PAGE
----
What Is a Background Check?

What is a Background Check?

A background check is the process of looking up someone's criminal, financial, personal, and/or professional records. Background checks are mostly used by employers, schools, law enforcement, gun retailers, and nonprofit organizations.

The most common type of background checks is used for employment screening. Generally, the purpose of background checks is to ensure candidates are trustworthy, law-abiding people who are eligible to work in the US.

What's in a background check will vary depending on who is running the check and why. For example, if you're applying for a job in finance, an employer will likely check your credit report, whereas that probably won't happen if you're applying for a job at a childcare center. A background check can include any or all of the following:

  • Criminal records — including county, state, and federal crimes, sex offender status, arrest information, and incarceration history
  • SSN validation and legal working status
  • Education verification
  • Driving records
  • Credit report — including bankruptcies and accounts up for collection
  • Personal and professional references
  • Drug test results
  • Military records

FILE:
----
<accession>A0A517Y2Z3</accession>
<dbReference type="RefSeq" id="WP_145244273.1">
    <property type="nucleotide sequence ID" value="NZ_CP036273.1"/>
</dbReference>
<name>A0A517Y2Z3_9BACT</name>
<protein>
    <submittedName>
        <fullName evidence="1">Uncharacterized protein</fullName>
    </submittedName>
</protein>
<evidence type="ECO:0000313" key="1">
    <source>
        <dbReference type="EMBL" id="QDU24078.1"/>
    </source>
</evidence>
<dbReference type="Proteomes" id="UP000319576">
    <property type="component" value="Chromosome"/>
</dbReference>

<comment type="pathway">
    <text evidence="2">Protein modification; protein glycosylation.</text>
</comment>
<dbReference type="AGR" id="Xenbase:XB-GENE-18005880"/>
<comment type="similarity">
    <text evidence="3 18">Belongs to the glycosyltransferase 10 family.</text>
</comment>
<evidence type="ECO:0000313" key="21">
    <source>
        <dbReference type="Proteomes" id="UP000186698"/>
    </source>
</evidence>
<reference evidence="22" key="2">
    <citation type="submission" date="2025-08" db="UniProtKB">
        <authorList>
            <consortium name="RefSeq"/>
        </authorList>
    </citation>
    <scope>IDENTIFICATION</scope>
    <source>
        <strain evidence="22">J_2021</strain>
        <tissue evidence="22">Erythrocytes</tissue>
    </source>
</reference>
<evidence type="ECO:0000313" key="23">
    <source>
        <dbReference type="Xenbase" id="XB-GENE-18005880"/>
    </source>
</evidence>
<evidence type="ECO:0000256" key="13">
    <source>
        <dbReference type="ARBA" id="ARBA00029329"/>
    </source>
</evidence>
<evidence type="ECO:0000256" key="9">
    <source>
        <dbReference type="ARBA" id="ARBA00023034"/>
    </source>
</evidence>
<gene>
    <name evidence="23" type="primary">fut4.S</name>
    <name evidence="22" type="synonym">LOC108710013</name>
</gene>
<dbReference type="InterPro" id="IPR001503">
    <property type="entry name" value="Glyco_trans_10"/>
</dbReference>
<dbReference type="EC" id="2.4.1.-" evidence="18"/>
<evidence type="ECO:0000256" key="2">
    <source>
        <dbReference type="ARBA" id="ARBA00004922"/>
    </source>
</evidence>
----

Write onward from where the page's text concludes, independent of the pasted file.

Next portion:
• Employment history
  • Online footprint — including social media accounts

Background checks are subject to the rules of the Fair Credit Reporting Act (FCRA), which aims to protect consumer information. For example, the FCRA only gives creditors, insurers, employers, and landlords access to your background information. Your employer also can't access your private background information without your written consent.

In addition to the FCRA, California has its own set of laws that govern what can and cannot be included in a background check.

So, What Is a Background Check?

A background check is a review of your criminal, financial, personal, and/or professional records. There isn't a standard background check as the type of records looked at depends on who is doing the checking and why. In most cases, however, they will look for criminal records and SSN validation.

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